Tourism not a panacea for all the region’s ills

It is an established fact that more and more tourists shy away from centres of violence and unrest and prefer to spend their hard-earned Dollars, Euros and other currencies in places of relative tranquility, political stability and peace.

Prognoses of an ever-increasing share to the GDP and greater employment for the local population leaves many politicians starry-eyed and oblivious of many hard, unpalatable truths.

Tourists are fickle. The flavor of this year may be the pariah of the next.

What is seen as evocative today, may be the clich’ of tomorrow. Tourists are also hard to please and just a few whispers of “word-of-mouth” adverse publicity can have tourists cancelling and leaving faster than most would believe.

For the next few years our region can look forward to a steady rise in tourism, partly out of curiosity, partly because our diverse authorities are represented at the right places at the right time and make the right noises.

It is important to be at, for instance, the Indaba in Durban, at the various European tourism exhibitions, such as the BIT in Milan or the ITB in Berlin or even the WTM in the UK. It keeps the interest alive and increases awareness of one’s country.

Back home, however, authorities should not forget that tourism could be a soap bubble that could burst and government should capitalise on the other industries which make a significant contribution to the annual Gross Domestic Product.

While the European fishing grounds are losing their luster one after the other, our countries that border the oceans should ensure that they optimize the return from this resource.

“Optimise” and not “Maximise” No-one should allow anyone to ruthlessly exploit a resource until near extinction, such as we have seen in the 70s and early eighties along the West Coast of Namibia, for instance.

Our land-locked countries all have considerable mineral resources, such as copper, tin, gold, platinum, etc.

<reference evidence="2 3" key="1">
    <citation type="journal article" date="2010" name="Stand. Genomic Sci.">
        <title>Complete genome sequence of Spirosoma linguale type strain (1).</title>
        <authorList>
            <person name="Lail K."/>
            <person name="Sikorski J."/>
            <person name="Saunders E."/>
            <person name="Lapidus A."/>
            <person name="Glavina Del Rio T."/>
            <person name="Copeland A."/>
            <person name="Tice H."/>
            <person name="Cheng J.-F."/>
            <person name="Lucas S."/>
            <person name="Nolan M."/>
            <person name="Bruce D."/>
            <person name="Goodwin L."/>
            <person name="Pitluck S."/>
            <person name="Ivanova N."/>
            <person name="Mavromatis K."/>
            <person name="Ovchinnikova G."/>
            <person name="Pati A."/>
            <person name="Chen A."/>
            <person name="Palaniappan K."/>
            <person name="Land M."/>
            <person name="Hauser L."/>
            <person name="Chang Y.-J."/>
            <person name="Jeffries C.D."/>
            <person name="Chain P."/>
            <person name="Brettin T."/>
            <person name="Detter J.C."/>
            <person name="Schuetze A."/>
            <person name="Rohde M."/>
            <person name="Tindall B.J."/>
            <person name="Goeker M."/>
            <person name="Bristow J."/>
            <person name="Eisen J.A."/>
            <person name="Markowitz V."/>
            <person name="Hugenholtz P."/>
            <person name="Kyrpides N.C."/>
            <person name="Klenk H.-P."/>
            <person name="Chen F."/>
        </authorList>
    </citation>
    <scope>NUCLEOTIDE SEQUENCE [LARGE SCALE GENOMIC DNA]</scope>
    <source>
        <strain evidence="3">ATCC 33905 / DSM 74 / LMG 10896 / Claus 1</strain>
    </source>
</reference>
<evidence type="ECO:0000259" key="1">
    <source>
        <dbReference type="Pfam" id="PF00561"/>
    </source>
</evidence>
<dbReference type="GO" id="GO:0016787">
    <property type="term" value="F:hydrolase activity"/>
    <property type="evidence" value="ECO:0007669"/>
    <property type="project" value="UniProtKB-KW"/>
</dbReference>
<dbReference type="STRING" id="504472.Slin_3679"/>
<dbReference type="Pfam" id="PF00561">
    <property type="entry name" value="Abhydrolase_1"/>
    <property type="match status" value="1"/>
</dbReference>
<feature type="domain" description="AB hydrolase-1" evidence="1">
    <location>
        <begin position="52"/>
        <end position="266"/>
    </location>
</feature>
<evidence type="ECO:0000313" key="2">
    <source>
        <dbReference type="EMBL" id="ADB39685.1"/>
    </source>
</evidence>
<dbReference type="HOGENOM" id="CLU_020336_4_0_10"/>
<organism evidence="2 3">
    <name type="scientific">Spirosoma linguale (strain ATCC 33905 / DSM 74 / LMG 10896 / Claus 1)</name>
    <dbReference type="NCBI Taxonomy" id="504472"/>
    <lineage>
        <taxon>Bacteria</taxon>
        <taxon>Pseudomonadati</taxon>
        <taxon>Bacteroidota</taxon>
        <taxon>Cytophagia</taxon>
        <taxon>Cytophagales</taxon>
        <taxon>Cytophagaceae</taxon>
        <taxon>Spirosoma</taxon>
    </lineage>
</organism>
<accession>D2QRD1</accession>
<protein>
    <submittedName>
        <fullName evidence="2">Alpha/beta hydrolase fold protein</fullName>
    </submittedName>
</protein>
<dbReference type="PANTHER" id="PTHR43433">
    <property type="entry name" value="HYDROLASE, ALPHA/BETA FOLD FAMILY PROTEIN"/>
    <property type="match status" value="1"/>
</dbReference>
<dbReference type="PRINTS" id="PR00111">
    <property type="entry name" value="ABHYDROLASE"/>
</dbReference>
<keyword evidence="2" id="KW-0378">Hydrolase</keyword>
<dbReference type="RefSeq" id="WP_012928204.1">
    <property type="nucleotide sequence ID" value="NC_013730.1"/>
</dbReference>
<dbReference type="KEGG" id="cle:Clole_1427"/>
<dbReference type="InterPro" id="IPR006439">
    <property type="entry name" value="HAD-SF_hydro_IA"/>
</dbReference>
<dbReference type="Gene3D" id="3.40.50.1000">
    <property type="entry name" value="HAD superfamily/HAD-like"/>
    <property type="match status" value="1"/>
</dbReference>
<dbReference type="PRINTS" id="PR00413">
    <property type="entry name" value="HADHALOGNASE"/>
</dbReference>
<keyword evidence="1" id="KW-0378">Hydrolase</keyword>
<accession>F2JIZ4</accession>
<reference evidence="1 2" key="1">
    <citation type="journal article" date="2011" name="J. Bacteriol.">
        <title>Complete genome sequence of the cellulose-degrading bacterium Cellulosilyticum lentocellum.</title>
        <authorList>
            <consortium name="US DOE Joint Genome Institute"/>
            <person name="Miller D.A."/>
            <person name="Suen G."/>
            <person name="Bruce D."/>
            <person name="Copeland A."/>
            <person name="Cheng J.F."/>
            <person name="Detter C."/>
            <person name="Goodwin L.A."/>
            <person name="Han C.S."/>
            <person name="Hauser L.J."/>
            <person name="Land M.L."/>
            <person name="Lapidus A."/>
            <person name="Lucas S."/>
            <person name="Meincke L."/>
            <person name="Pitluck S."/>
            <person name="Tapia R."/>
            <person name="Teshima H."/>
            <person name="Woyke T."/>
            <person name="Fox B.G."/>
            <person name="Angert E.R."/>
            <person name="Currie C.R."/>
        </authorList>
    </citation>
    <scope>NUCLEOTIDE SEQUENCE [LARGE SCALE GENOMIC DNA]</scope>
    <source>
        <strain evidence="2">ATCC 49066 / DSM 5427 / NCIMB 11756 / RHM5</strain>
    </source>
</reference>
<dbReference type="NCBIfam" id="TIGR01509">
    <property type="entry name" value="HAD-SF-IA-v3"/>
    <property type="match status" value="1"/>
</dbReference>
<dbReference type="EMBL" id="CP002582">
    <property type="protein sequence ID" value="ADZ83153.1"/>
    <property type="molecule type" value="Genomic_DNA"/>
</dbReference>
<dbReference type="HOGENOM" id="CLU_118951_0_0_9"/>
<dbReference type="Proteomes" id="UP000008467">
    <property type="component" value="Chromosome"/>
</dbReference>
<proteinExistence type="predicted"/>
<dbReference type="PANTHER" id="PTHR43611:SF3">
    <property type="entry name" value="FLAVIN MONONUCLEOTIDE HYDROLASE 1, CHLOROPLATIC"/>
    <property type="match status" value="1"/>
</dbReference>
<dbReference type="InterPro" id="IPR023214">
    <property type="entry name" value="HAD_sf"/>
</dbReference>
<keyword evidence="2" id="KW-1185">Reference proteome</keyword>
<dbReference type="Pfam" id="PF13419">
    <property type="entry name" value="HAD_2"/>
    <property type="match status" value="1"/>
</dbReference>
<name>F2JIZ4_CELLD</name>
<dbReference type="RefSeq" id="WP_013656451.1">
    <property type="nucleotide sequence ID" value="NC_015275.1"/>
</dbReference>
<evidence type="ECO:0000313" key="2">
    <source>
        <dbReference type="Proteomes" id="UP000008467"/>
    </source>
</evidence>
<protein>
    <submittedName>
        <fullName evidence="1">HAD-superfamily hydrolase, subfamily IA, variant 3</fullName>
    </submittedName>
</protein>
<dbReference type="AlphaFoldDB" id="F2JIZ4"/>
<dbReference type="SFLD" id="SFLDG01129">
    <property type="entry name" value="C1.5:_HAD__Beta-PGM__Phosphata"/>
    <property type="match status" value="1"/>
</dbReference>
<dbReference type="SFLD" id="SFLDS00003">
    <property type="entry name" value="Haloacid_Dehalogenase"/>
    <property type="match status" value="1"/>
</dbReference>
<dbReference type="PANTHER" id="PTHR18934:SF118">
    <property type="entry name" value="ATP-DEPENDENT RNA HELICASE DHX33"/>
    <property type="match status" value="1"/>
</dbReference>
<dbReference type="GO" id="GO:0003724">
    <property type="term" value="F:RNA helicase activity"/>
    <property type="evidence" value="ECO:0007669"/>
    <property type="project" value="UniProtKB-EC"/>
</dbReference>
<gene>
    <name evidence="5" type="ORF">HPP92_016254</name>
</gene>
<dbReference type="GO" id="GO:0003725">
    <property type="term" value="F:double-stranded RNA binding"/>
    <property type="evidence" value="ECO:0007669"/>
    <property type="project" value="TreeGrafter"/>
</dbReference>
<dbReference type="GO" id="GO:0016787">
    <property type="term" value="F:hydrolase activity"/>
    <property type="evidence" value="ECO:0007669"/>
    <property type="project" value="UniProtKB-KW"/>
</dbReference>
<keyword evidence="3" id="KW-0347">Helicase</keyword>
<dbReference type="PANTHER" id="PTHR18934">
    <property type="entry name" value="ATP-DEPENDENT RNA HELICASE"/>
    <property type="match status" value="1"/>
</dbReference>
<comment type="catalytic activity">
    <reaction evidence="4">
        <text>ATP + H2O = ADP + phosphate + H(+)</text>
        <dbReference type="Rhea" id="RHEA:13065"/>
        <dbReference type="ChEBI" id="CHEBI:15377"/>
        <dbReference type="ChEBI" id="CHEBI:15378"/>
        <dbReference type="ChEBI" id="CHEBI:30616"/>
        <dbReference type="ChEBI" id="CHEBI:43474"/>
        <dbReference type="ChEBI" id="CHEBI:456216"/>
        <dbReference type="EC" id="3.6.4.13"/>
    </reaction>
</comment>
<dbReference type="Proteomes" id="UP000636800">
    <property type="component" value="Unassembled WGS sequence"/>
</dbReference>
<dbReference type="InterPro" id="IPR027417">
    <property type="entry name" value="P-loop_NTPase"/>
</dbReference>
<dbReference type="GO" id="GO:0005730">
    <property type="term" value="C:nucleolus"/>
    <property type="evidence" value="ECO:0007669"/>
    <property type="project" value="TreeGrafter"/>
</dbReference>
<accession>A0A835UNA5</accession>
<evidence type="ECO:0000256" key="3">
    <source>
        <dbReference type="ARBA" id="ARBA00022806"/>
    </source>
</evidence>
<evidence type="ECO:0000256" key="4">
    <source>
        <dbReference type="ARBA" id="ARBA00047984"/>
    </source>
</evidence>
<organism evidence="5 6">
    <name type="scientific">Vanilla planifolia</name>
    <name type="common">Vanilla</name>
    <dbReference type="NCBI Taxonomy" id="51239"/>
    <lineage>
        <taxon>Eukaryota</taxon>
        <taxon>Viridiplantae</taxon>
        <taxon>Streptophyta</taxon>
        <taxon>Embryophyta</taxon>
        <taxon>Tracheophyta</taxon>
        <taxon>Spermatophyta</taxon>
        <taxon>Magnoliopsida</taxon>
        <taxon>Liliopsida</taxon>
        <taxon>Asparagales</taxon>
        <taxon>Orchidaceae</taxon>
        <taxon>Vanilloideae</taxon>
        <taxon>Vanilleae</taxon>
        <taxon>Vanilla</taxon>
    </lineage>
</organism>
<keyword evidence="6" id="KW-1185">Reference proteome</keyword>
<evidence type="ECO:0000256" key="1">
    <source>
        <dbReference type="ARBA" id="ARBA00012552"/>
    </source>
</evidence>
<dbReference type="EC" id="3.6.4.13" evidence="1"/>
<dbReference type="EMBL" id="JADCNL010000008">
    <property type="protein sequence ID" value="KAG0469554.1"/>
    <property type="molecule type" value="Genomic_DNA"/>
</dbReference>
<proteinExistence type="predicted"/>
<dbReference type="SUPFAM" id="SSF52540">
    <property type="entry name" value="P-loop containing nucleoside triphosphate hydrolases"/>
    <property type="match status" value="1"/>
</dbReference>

Once again, it is good to invite investors to assist in mining these for the benefit of the people and the country. Ruthless surface stripping and a total ignorance of rehabilitation does not make an attractive proposition ‘ and is short-sighted.

Soon the resource is gone and the country is left with the debris of mining.

Investor incentives must be attractive, because we are, again, competing with many other countries in the world; but the penalties for not adhering to these restrictions, must also be clearly spelled out. Toothless legislation is not worth the paper it is printed on.

All too often so-called “investors” have unashamedly taken unfair advantage and in the end the country is left without resources, without skill transfer and with a hole in the budget. The investor, will, by that time be long gone.

To come back to the beginning: Tourism is good for the region, is good for all of us. It brings in new people, new ideas and contributes to the state coffers.

Fly-by nights are soon sorted out, and a solid industry can be built for now and for tom- orrow.

But it will never be the cure-all, universal remedy and end-all.

There will always be a more attractive destination to the tourist and his or her money.

October 2006
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